:meth:`spawn` will be called automatically with *rows*, *cols*,
and *env* given as arguments.
To wait with expectation.
if not self.isalive():
rows=rows, cols=cols, env=env, em_dimensions=em_dimensions)
start =
# Convert timeout to a timedelta if necessary
if isinstance(timeout, (str, int, float)):
timeout = timedelta(seconds=float(timeout))
elif not isinstance(timeout, timedelta):
raise TypeError(_(
"The timeout value must be a string, integer, float, or a "
"timedelta object"))
remaining_patterns = True
while remaining_patterns:
# First we need to discount optional patterns
remaining_patterns = False
for pattern in self._patterns:
if not pattern.optional and not pattern.sticky:
remaining_patterns = True
# Now check if we've timed out
if ( - start) > timeout:
raise Timeout("Lingered longer than %s" % timeout.seconds)
# Lastly we perform a read() to ensure the output is processed # Remember: read() is non-blocking
time.sleep(0.1) # So we don't eat up all the CPU
return True
def terminate(self):
This method must be overridden by suclasses of `BaseMultiplex`. It is
expected to terminate/kill the child process.
raise NotImplementedError(_(
"terminate() *must* be overridden by subclasses."))
def _read(self, bytes=-1):
This method must be overridden by subclasses of `BaseMultiplex`. It is
expected that this method read the output from the running terminal
program in a non-blocking way, pass the result into `term_write`, and
then return the result.
raise NotImplementedError(_(
"_read() *must* be overridden by subclasses."))
def read(self, bytes=-1):
Calls `_read` and checks if any timeouts have been reached in
`self._patterns`. Returns the result of `_read`.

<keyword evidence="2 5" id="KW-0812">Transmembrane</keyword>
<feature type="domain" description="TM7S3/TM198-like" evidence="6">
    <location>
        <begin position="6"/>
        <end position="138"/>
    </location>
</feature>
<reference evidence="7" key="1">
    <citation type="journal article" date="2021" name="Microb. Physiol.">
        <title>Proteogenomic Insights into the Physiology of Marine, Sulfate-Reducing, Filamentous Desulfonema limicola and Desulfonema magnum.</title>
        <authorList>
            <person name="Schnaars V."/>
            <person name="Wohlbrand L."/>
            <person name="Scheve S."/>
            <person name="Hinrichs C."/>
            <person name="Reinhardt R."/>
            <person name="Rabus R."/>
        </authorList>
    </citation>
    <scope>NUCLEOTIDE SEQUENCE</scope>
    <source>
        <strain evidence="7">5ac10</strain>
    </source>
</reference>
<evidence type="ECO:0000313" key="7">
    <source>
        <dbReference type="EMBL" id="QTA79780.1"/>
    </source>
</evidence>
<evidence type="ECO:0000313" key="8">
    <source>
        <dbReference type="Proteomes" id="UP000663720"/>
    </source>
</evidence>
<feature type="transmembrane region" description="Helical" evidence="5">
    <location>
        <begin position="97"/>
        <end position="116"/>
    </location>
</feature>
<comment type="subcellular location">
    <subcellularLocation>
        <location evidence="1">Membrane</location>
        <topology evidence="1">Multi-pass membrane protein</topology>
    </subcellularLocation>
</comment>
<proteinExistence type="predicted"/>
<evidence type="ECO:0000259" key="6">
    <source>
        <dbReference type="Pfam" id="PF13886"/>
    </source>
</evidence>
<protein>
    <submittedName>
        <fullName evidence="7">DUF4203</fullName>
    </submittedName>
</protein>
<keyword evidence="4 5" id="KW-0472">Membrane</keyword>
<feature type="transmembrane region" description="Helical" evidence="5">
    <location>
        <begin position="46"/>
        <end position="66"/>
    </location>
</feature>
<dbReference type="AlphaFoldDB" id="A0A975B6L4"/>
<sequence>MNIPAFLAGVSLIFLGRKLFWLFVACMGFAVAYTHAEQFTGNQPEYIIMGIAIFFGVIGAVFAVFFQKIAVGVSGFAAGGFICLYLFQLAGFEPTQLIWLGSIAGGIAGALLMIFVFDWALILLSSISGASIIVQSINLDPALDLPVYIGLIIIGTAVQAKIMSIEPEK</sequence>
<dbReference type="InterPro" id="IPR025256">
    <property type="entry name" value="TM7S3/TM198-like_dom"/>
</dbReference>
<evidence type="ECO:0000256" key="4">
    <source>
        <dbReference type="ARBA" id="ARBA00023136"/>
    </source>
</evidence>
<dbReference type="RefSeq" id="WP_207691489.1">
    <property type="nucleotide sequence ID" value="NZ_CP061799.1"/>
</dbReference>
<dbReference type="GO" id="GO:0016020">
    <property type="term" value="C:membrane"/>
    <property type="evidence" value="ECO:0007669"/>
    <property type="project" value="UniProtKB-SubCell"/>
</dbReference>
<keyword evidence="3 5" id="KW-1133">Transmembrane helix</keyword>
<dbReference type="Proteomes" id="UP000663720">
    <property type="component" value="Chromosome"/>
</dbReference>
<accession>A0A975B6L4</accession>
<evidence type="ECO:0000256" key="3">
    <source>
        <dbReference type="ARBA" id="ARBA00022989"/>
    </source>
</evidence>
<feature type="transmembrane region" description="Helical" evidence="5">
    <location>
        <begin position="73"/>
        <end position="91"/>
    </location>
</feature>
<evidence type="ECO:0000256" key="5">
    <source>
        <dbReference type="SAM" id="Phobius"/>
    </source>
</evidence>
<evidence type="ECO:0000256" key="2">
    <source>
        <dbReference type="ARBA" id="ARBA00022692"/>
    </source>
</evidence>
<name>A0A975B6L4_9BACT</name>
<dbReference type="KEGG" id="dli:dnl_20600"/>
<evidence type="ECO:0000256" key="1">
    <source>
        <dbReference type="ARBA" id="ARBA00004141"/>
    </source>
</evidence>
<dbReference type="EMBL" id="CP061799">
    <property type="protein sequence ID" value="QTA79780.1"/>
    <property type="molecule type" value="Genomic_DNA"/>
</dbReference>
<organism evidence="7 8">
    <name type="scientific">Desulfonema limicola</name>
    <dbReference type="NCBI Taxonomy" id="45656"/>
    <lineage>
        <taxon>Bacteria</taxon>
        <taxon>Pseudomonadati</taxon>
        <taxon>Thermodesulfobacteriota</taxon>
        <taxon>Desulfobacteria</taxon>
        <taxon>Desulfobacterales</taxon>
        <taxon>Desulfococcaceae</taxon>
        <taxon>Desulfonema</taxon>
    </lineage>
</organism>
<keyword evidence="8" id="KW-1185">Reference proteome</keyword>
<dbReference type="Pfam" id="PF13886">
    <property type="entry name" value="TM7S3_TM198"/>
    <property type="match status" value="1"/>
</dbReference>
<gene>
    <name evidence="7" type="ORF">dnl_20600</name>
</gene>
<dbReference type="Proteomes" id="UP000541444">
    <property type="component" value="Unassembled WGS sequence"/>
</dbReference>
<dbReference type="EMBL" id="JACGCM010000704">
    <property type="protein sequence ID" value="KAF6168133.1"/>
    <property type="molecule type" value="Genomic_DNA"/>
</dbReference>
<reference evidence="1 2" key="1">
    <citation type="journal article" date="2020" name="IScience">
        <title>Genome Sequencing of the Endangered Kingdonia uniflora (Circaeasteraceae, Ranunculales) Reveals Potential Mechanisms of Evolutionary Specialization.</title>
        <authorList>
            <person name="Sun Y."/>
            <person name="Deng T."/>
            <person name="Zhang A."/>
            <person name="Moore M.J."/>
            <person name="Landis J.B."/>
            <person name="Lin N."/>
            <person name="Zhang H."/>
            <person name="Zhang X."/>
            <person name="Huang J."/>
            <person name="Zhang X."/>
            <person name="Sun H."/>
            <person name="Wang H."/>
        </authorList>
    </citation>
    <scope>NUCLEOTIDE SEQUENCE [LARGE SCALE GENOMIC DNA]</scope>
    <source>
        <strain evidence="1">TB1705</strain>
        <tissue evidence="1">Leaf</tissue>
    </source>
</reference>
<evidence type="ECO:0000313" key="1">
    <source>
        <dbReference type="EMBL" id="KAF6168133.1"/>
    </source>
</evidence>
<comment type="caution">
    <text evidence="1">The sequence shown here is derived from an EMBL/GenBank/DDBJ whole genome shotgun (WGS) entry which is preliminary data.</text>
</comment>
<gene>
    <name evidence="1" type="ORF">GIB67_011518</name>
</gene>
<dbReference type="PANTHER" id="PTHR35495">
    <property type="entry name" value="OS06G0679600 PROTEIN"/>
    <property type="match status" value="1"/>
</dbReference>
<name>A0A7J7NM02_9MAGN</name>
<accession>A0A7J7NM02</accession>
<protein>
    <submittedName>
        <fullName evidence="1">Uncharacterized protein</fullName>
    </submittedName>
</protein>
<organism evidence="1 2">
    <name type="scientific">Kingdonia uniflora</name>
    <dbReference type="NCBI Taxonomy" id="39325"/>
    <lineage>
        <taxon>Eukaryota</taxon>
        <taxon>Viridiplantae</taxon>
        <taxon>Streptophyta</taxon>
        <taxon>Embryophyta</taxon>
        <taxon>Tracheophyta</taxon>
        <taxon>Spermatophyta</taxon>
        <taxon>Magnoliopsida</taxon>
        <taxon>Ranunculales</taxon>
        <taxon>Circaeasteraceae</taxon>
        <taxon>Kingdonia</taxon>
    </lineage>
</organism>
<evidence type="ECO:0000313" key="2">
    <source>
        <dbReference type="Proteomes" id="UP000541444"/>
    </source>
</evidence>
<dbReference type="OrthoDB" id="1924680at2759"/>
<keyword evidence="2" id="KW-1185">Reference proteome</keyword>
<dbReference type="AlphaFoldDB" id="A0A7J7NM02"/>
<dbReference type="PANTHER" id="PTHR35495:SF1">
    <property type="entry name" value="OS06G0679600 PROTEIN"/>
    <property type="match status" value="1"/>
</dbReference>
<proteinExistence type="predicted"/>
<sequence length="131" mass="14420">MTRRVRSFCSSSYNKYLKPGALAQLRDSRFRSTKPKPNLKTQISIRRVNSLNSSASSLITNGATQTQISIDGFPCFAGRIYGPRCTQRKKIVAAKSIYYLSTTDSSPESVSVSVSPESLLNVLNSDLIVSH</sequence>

result = self._read(bytes)
# Perform checks for timeouts in self._patterns (used by self.expect())
return result
def write(self):
raise NotImplementedError(_(
"write() *must* be overridden by subclasses."))
class MultiplexPOSIXIOLoop(BaseMultiplex):
The MultiplexPOSIXIOLoop class takes care of executing a child process on
POSIX (aka Unix) systems and keeping track of its state via a terminal
emulator (`terminal.Terminal` by default). If there's a started instance
of :class:`tornado.ioloop.IOLoop`, handlers will be added to it that
automatically keep the terminal emulator synchronized with the output of the
child process.
If there's no IOLoop (or it just isn't started), terminal applications can
be interacted with by calling `` (to write any
pending output to the terminal emulator) and `MultiplexPOSIXIOLoop.write`
(which writes directly to stdin of the child).
.. note:: `` is non-blocking.
def __init__(self, *args, **kwargs):
super(MultiplexPOSIXIOLoop, self).__init__(*args, **kwargs)
from tornado import ioloop
self.terminating = False
self.sent_sigint = False
self.env = {}
self.io_loop = ioloop.IOLoop.instance() # Monitors child for activity
#self.io_loop.set_blocking_signal_threshold(2, self._blocked_io_handler)
signal.signal(signal.SIGALRM, self._blocked_io_handler)
self.reenable_timeout = None
interval = 100 # A 0.1 second interval should be fast enough
self.scheduler = ioloop.PeriodicCallback(self._timeout_checker, interval)
def __del__(self):
Makes sure that the underlying terminal program is terminated so we
don't leave things hanging around.
def _call_callback(self, callback):
If the IOLoop is started, adds the callback via
:meth:`IOLoop.add_callback` to ensure it gets called at the next IOLoop
iteration (which is thread safe). If the IOLoop isn't started
*callback* will get called immediately and directly.
if self.io_loop.running():
del callback
def _reenable_output(self):
Restarts capturing output from the underlying terminal program by
disengaging the rate limiter.
self.ratelimiter_engaged = False
def __reset_sent_sigint(self):
self.sent_sigint = False
def _blocked_io_handler(self, signum=None, frame=None):